Patagonia is a land of epic natural wonder at the end of the world. Sprawled across a giant region straddling Chile and Argentina at the southernmost tip of South America, it’s a maze of peaks, glaciers and fjords that will make you fall in love with the outdoors all over again. From awe-inspiring hikes and bucket-list sightseeing to a taste of the region’s local culture, here are 15 things to do in Patagonia.
For practical information to plan your trip, read this Patagonia itinerary but first, get inspired by these absolutely amazing things to do in Patagonia and if you want more check out our other things to do in Argentina too.
- 20 Famous Landmarks in Argentina
- 20 Things To Do In Argentina
- 15 Things To Do In Buenos Aires
- 15 Things To Do In Patagonia
- 10 Things To Do In Ushuaia
- Gauchos in Argentina
- How To Tango In Buenos Aires
- Argentina Road Trip
- Patagonia Cruise – Stella Australia
- 15 Amazing Things To Do In Patagonia
- Torres Del Paine and Puerto Natales
- El Calafate and El Chaltén
- El Bolsón
15 Amazing Things To Do In Patagonia
1. Cruise in the Beagle Channel
Ushuaia, on the tip of Argentine Patagonia, is the southernmost city in the world and the gateway to Antarctica.
It nestles against a backdrop of towering mountains on the shores of the deep-blue Beagle Channel.
From the port on the city’s waterfront, you can take a cruise out into the channel, which is one of the attractions in Ushuaia, and witness some of the region’s enchanting wildlife.
From September, penguins arrive for the breeding season until March, while you can also watch sea lions frolicking on rocky islands.
On the way, you will pass by the famous lighthouse of Les Eclaireurs.
Standing proudly on a rock in brilliant stripes of red and white, with the city faintly visible in the distance, it is the iconic image of Ushuaia.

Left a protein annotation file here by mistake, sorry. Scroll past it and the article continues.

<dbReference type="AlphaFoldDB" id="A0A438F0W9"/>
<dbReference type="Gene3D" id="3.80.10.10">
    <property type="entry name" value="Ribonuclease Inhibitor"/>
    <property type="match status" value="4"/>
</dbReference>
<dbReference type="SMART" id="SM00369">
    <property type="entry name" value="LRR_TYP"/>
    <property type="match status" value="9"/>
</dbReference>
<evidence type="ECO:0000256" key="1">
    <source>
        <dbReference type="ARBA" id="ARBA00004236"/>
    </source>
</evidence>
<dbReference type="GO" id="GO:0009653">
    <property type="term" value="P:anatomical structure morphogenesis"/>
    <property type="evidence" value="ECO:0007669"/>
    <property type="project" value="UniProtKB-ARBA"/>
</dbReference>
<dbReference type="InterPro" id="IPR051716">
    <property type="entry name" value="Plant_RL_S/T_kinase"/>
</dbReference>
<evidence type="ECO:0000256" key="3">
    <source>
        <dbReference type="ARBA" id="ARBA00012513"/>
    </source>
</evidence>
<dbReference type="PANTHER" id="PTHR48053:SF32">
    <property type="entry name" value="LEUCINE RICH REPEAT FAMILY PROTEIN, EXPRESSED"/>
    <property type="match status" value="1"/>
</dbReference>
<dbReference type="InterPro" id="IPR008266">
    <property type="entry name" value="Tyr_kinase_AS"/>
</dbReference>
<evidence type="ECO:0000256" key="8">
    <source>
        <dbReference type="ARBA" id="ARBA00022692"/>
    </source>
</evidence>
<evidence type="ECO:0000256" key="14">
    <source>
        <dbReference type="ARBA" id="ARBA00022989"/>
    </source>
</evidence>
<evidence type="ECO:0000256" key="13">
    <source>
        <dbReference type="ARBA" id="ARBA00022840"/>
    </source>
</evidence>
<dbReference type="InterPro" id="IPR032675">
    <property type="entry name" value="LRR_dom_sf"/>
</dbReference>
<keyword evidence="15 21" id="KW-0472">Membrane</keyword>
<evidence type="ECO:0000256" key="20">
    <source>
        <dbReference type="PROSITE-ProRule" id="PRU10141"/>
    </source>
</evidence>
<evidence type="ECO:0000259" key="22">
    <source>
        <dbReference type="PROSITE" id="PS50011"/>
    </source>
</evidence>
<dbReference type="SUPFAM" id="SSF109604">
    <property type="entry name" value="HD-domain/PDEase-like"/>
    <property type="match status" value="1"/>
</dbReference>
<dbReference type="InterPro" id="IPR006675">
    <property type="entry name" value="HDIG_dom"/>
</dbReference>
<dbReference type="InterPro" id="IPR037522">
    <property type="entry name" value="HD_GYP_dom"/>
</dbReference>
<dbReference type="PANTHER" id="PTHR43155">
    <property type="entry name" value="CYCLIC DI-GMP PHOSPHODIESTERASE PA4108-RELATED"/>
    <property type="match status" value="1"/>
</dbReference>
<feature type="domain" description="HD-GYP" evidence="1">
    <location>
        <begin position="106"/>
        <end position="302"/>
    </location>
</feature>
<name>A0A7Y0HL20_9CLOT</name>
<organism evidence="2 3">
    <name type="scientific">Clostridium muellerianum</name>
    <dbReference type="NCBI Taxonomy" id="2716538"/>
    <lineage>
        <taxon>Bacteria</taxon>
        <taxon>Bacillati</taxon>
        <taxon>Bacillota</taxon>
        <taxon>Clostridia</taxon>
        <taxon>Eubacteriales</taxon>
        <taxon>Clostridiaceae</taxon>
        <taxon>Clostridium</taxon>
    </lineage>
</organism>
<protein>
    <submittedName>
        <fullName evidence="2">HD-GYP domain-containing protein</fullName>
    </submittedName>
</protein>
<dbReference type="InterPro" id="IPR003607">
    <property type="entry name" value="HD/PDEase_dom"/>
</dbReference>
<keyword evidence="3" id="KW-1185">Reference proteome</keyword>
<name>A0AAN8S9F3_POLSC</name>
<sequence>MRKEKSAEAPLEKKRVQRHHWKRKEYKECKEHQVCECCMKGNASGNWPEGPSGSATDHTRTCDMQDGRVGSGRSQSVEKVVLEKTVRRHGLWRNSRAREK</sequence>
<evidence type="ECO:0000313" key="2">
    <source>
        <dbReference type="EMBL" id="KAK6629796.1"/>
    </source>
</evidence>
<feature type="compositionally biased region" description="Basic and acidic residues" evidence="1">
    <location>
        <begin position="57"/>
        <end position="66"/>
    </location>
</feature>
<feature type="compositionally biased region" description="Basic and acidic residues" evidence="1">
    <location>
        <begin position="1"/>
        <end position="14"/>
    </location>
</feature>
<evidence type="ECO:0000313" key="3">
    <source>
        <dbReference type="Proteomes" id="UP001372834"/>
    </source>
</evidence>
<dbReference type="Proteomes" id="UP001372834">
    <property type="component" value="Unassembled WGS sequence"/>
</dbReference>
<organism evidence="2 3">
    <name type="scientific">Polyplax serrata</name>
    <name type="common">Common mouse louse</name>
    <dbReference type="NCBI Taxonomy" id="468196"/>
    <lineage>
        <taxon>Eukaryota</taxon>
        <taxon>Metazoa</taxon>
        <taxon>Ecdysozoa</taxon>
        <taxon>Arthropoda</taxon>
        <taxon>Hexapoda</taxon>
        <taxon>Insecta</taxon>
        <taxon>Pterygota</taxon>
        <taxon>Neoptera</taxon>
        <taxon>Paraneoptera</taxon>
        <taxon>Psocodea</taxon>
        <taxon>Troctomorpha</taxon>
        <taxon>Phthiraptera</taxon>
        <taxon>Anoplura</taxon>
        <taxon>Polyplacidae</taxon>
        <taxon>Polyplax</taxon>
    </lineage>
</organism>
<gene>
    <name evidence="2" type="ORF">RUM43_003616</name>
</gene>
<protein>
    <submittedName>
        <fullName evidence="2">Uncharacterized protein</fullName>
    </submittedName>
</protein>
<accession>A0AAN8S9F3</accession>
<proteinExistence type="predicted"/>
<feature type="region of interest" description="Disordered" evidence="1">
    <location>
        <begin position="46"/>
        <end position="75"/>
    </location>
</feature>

Some cruise tours also include a visit to Estancia Harberton, a farm and ranch that played an important role in the region’s past.
Estancia Harberton was founded by an English missionary in the 19th Century and is still run by his family today, showcasing artefacts and stories of history.
There is also a marine life museum on the grounds, making it a real gem for the curious traveller.
If you’re flying to Ushuaia from Buenos Aires, you might want to read this post for the best things to do in Buenos Aires.
2. Explore Tierra Del Fuego National Park
Ushuaia is surrounded by a vast wilderness that offers some outstanding hiking opportunities.
On the city’s doorstep is Tierra Del Fuego National Park, a moody landscape of dense forests, sombre lagoons and jagged peaks.
It only takes about 20 minutes to reach the park’s entrance by minivan or taxi.
Once you step inside, there are a plethora of different trails to choose from.
The Alakush Visitor Centre is a good pivot point for exploring around Río Lapataia and Lago Roca on foot.
Another compelling activity located close to the park’s entrance is Tren Del Fin Del Mundo, the ‘Train to the End of the World’.
Take a ride on a 500mm steam engine along the world’s southernmost railway.
3. Discover the old prison
The city at the end of the world is home to one of South America’s most legendary prisons. Ushuaia Prison, built in the 19th century, was once a place of incarceration for dangerous criminals and political captives transported by boat from Buenos Aires.
The prison was closed in 1947 but one wing of cells has been maintained in the same conditions.
The whole building has been repurposed as the city’s Maritime Museum, which tells the region’s eventful nautical history.
Inside the old prison wing, you can peruse the original cells and witness the living conditions of the inmates of the past.
Torres Del Paine and Puerto Natales
4. Hike the W Trek
The W Trek in Torres Del Paine National Park is well worthy of its reputation as one of the world’s greatest multi-day hiking trails.